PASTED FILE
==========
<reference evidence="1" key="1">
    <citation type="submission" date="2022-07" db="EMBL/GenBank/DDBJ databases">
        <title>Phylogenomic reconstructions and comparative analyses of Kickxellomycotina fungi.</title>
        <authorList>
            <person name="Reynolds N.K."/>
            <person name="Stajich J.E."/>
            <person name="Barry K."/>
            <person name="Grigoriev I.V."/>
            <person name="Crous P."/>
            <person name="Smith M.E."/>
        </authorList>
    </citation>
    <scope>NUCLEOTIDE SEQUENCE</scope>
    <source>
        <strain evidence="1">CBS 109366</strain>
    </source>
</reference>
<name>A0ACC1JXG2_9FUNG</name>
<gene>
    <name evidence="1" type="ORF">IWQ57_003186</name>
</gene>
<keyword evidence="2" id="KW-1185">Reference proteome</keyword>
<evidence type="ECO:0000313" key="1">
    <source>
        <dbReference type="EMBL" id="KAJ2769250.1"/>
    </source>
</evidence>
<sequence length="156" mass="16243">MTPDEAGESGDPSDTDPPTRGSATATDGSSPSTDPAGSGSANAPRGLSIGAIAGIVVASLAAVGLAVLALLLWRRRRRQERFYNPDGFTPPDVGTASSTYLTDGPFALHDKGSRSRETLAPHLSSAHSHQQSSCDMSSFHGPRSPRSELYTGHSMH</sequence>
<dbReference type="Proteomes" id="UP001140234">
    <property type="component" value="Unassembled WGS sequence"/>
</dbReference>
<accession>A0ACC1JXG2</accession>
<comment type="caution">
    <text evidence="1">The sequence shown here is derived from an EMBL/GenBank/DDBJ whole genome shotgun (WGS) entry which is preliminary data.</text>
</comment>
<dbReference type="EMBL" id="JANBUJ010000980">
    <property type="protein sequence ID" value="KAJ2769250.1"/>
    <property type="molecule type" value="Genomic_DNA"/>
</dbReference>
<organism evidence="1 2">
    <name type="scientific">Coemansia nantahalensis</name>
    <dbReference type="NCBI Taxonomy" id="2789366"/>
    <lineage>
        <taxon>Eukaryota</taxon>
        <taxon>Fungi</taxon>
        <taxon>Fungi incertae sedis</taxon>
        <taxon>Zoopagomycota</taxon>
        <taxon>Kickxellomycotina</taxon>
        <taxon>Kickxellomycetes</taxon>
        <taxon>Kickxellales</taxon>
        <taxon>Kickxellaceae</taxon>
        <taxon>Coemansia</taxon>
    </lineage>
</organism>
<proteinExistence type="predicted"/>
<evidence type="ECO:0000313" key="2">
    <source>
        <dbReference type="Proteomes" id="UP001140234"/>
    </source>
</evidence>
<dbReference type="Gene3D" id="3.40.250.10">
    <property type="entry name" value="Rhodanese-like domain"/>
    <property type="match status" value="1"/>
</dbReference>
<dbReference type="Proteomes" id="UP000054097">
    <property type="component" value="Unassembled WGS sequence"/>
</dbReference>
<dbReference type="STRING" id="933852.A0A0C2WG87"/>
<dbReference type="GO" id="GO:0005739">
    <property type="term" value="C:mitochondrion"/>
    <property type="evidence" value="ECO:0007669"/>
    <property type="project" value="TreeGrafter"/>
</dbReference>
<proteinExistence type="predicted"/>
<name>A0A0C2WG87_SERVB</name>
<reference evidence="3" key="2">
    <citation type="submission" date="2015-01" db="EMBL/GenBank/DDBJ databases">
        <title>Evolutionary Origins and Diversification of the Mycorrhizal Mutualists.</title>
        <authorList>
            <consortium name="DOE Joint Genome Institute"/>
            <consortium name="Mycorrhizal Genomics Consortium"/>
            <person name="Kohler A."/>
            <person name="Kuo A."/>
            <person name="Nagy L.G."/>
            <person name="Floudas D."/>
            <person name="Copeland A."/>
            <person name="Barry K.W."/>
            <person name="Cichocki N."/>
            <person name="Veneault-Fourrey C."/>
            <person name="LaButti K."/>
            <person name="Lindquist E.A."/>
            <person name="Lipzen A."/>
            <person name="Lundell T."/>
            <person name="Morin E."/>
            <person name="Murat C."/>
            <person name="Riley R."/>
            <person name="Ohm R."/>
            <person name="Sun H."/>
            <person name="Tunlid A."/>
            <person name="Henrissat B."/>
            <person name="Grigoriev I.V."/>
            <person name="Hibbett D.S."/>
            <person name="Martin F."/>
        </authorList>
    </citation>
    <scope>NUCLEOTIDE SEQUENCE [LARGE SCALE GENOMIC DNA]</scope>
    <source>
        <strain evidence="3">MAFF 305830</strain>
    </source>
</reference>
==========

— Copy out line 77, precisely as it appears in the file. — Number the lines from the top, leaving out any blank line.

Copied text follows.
    <citation type="submission" date="2015-01" db="EMBL/GenBank/DDBJ databases">